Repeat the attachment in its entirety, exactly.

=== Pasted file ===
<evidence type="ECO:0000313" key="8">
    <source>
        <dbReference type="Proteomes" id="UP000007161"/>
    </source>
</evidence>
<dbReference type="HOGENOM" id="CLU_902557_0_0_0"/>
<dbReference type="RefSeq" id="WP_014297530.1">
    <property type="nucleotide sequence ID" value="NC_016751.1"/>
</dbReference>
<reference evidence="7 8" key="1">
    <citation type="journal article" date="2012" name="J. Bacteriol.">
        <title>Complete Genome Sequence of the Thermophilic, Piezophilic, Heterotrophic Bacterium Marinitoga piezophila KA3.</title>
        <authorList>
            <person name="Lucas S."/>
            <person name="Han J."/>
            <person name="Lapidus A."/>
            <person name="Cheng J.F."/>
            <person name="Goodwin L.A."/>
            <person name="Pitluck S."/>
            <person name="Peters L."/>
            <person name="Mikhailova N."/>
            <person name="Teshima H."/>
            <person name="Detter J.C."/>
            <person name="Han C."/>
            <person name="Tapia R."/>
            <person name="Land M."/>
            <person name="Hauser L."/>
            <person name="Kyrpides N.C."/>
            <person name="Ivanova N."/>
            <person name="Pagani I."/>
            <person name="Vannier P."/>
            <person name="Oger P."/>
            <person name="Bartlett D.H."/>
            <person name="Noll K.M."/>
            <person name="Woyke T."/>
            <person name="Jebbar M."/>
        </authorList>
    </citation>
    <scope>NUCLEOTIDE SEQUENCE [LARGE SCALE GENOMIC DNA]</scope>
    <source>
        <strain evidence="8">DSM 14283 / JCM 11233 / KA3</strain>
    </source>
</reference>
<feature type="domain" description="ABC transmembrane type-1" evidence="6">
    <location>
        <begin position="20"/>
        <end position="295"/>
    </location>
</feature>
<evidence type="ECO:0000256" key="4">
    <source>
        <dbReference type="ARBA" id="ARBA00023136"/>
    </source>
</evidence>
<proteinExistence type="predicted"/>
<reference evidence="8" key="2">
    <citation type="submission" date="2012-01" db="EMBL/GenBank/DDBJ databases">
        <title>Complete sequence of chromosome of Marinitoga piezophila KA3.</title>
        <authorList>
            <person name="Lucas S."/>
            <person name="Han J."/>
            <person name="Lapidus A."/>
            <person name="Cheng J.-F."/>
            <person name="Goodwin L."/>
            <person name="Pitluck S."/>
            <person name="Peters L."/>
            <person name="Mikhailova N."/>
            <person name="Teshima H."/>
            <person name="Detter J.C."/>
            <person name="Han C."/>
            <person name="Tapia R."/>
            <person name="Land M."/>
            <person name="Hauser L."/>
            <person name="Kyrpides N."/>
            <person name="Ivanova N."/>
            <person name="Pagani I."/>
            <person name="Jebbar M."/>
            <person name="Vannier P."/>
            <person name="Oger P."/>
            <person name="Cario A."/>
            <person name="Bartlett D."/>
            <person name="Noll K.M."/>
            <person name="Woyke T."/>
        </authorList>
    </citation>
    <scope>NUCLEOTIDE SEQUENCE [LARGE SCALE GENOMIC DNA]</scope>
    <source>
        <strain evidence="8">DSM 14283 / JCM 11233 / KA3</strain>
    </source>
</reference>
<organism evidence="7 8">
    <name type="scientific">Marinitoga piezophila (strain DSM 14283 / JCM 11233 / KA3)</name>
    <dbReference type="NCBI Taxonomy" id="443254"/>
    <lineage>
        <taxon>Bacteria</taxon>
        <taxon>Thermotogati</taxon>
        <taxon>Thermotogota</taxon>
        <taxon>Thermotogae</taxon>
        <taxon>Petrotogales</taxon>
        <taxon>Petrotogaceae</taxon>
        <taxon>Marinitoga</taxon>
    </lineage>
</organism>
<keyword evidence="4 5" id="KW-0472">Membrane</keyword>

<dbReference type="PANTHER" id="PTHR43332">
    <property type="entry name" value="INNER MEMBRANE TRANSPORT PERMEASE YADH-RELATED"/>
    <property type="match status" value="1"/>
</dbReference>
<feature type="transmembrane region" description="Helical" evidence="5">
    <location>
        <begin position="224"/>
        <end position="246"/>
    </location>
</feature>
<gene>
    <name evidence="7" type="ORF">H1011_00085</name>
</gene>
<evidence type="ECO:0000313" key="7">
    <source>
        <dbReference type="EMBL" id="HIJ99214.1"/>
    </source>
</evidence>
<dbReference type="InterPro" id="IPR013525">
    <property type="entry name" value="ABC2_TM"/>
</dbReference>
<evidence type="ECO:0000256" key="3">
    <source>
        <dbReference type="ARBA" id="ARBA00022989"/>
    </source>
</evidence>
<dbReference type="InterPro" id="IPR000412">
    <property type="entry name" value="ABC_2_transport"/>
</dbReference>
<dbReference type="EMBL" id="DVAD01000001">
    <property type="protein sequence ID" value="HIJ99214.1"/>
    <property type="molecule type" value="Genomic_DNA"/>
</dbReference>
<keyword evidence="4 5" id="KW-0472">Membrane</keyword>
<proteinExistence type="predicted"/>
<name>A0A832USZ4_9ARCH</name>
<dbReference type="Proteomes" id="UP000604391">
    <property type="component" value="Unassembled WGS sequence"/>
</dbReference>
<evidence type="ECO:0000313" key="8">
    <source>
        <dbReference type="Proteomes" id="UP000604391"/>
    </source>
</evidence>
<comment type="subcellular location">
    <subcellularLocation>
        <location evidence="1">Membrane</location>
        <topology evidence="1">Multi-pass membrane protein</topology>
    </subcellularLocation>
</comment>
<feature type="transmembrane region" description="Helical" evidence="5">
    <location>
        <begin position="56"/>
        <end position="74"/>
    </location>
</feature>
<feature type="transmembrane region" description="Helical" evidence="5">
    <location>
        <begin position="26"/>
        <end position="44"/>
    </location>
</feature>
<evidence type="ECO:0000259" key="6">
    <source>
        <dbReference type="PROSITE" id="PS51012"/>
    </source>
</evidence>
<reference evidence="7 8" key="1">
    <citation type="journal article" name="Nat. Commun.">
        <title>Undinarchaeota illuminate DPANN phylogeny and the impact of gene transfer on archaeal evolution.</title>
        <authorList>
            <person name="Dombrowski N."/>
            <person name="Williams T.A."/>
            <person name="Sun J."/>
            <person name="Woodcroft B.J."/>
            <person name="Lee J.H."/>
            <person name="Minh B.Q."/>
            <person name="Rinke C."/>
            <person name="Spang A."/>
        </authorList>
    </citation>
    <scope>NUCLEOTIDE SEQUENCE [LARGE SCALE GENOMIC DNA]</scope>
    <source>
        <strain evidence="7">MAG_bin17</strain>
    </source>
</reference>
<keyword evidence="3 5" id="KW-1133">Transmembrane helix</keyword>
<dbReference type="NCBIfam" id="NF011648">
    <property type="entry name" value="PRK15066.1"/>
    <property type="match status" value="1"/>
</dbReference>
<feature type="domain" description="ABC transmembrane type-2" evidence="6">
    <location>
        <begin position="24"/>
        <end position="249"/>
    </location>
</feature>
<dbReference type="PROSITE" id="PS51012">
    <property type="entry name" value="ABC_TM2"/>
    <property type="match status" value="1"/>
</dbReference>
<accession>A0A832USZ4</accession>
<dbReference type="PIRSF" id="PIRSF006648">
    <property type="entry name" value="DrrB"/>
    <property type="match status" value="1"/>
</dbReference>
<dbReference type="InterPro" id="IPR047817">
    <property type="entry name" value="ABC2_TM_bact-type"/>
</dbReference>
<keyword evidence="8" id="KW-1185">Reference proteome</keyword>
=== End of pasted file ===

<evidence type="ECO:0000313" key="8">
    <source>
        <dbReference type="Proteomes" id="UP000007161"/>
    </source>
</evidence>
<dbReference type="HOGENOM" id="CLU_902557_0_0_0"/>
<dbReference type="RefSeq" id="WP_014297530.1">
    <property type="nucleotide sequence ID" value="NC_016751.1"/>
</dbReference>
<reference evidence="7 8" key="1">
    <citation type="journal article" date="2012" name="J. Bacteriol.">
        <title>Complete Genome Sequence of the Thermophilic, Piezophilic, Heterotrophic Bacterium Marinitoga piezophila KA3.</title>
        <authorList>
            <person name="Lucas S."/>
            <person name="Han J."/>
            <person name="Lapidus A."/>
            <person name="Cheng J.F."/>
            <person name="Goodwin L.A."/>
            <person name="Pitluck S."/>
            <person name="Peters L."/>
            <person name="Mikhailova N."/>
            <person name="Teshima H."/>
            <person name="Detter J.C."/>
            <person name="Han C."/>
            <person name="Tapia R."/>
            <person name="Land M."/>
            <person name="Hauser L."/>
            <person name="Kyrpides N.C."/>
            <person name="Ivanova N."/>
            <person name="Pagani I."/>
            <person name="Vannier P."/>
            <person name="Oger P."/>
            <person name="Bartlett D.H."/>
            <person name="Noll K.M."/>
            <person name="Woyke T."/>
            <person name="Jebbar M."/>
        </authorList>
    </citation>
    <scope>NUCLEOTIDE SEQUENCE [LARGE SCALE GENOMIC DNA]</scope>
    <source>
        <strain evidence="8">DSM 14283 / JCM 11233 / KA3</strain>
    </source>
</reference>
<feature type="domain" description="ABC transmembrane type-1" evidence="6">
    <location>
        <begin position="20"/>
        <end position="295"/>
    </location>
</feature>
<evidence type="ECO:0000256" key="4">
    <source>
        <dbReference type="ARBA" id="ARBA00023136"/>
    </source>
</evidence>
<proteinExistence type="predicted"/>
<reference evidence="8" key="2">
    <citation type="submission" date="2012-01" db="EMBL/GenBank/DDBJ databases">
        <title>Complete sequence of chromosome of Marinitoga piezophila KA3.</title>
        <authorList>
            <person name="Lucas S."/>
            <person name="Han J."/>
            <person name="Lapidus A."/>
            <person name="Cheng J.-F."/>
            <person name="Goodwin L."/>
            <person name="Pitluck S."/>
            <person name="Peters L."/>
            <person name="Mikhailova N."/>
            <person name="Teshima H."/>
            <person name="Detter J.C."/>
            <person name="Han C."/>
            <person name="Tapia R."/>
            <person name="Land M."/>
            <person name="Hauser L."/>
            <person name="Kyrpides N."/>
            <person name="Ivanova N."/>
            <person name="Pagani I."/>
            <person name="Jebbar M."/>
            <person name="Vannier P."/>
            <person name="Oger P."/>
            <person name="Cario A."/>
            <person name="Bartlett D."/>
            <person name="Noll K.M."/>
            <person name="Woyke T."/>
        </authorList>
    </citation>
    <scope>NUCLEOTIDE SEQUENCE [LARGE SCALE GENOMIC DNA]</scope>
    <source>
        <strain evidence="8">DSM 14283 / JCM 11233 / KA3</strain>
    </source>
</reference>
<organism evidence="7 8">
    <name type="scientific">Marinitoga piezophila (strain DSM 14283 / JCM 11233 / KA3)</name>
    <dbReference type="NCBI Taxonomy" id="443254"/>
    <lineage>
        <taxon>Bacteria</taxon>
        <taxon>Thermotogati</taxon>
        <taxon>Thermotogota</taxon>
        <taxon>Thermotogae</taxon>
        <taxon>Petrotogales</taxon>
        <taxon>Petrotogaceae</taxon>
        <taxon>Marinitoga</taxon>
    </lineage>
</organism>
<keyword evidence="4 5" id="KW-0472">Membrane</keyword>

<dbReference type="PANTHER" id="PTHR43332">
    <property type="entry name" value="INNER MEMBRANE TRANSPORT PERMEASE YADH-RELATED"/>
    <property type="match status" value="1"/>
</dbReference>
<feature type="transmembrane region" description="Helical" evidence="5">
    <location>
        <begin position="224"/>
        <end position="246"/>
    </location>
</feature>
<gene>
    <name evidence="7" type="ORF">H1011_00085</name>
</gene>
<evidence type="ECO:0000313" key="7">
    <source>
        <dbReference type="EMBL" id="HIJ99214.1"/>
    </source>
</evidence>
<dbReference type="InterPro" id="IPR013525">
    <property type="entry name" value="ABC2_TM"/>
</dbReference>
<evidence type="ECO:0000256" key="3">
    <source>
        <dbReference type="ARBA" id="ARBA00022989"/>
    </source>
</evidence>
<dbReference type="InterPro" id="IPR000412">
    <property type="entry name" value="ABC_2_transport"/>
</dbReference>
<dbReference type="EMBL" id="DVAD01000001">
    <property type="protein sequence ID" value="HIJ99214.1"/>
    <property type="molecule type" value="Genomic_DNA"/>
</dbReference>
<keyword evidence="4 5" id="KW-0472">Membrane</keyword>
<proteinExistence type="predicted"/>
<name>A0A832USZ4_9ARCH</name>
<dbReference type="Proteomes" id="UP000604391">
    <property type="component" value="Unassembled WGS sequence"/>
</dbReference>
<evidence type="ECO:0000313" key="8">
    <source>
        <dbReference type="Proteomes" id="UP000604391"/>
    </source>
</evidence>
<comment type="subcellular location">
    <subcellularLocation>
        <location evidence="1">Membrane</location>
        <topology evidence="1">Multi-pass membrane protein</topology>
    </subcellularLocation>
</comment>
<feature type="transmembrane region" description="Helical" evidence="5">
    <location>
        <begin position="56"/>
        <end position="74"/>
    </location>
</feature>
<feature type="transmembrane region" description="Helical" evidence="5">
    <location>
        <begin position="26"/>
        <end position="44"/>
    </location>
</feature>
<evidence type="ECO:0000259" key="6">
    <source>
        <dbReference type="PROSITE" id="PS51012"/>
    </source>
</evidence>
<reference evidence="7 8" key="1">
    <citation type="journal article" name="Nat. Commun.">
        <title>Undinarchaeota illuminate DPANN phylogeny and the impact of gene transfer on archaeal evolution.</title>
        <authorList>
            <person name="Dombrowski N."/>
            <person name="Williams T.A."/>
            <person name="Sun J."/>
            <person name="Woodcroft B.J."/>
            <person name="Lee J.H."/>
            <person name="Minh B.Q."/>
            <person name="Rinke C."/>
            <person name="Spang A."/>
        </authorList>
    </citation>
    <scope>NUCLEOTIDE SEQUENCE [LARGE SCALE GENOMIC DNA]</scope>
    <source>
        <strain evidence="7">MAG_bin17</strain>
    </source>
</reference>
<keyword evidence="3 5" id="KW-1133">Transmembrane helix</keyword>
<dbReference type="NCBIfam" id="NF011648">
    <property type="entry name" value="PRK15066.1"/>
    <property type="match status" value="1"/>
</dbReference>
<feature type="domain" description="ABC transmembrane type-2" evidence="6">
    <location>
        <begin position="24"/>
        <end position="249"/>
    </location>
</feature>
<dbReference type="PROSITE" id="PS51012">
    <property type="entry name" value="ABC_TM2"/>
    <property type="match status" value="1"/>
</dbReference>
<accession>A0A832USZ4</accession>
<dbReference type="PIRSF" id="PIRSF006648">
    <property type="entry name" value="DrrB"/>
    <property type="match status" value="1"/>
</dbReference>
<dbReference type="InterPro" id="IPR047817">
    <property type="entry name" value="ABC2_TM_bact-type"/>
</dbReference>
<keyword evidence="8" id="KW-1185">Reference proteome</keyword>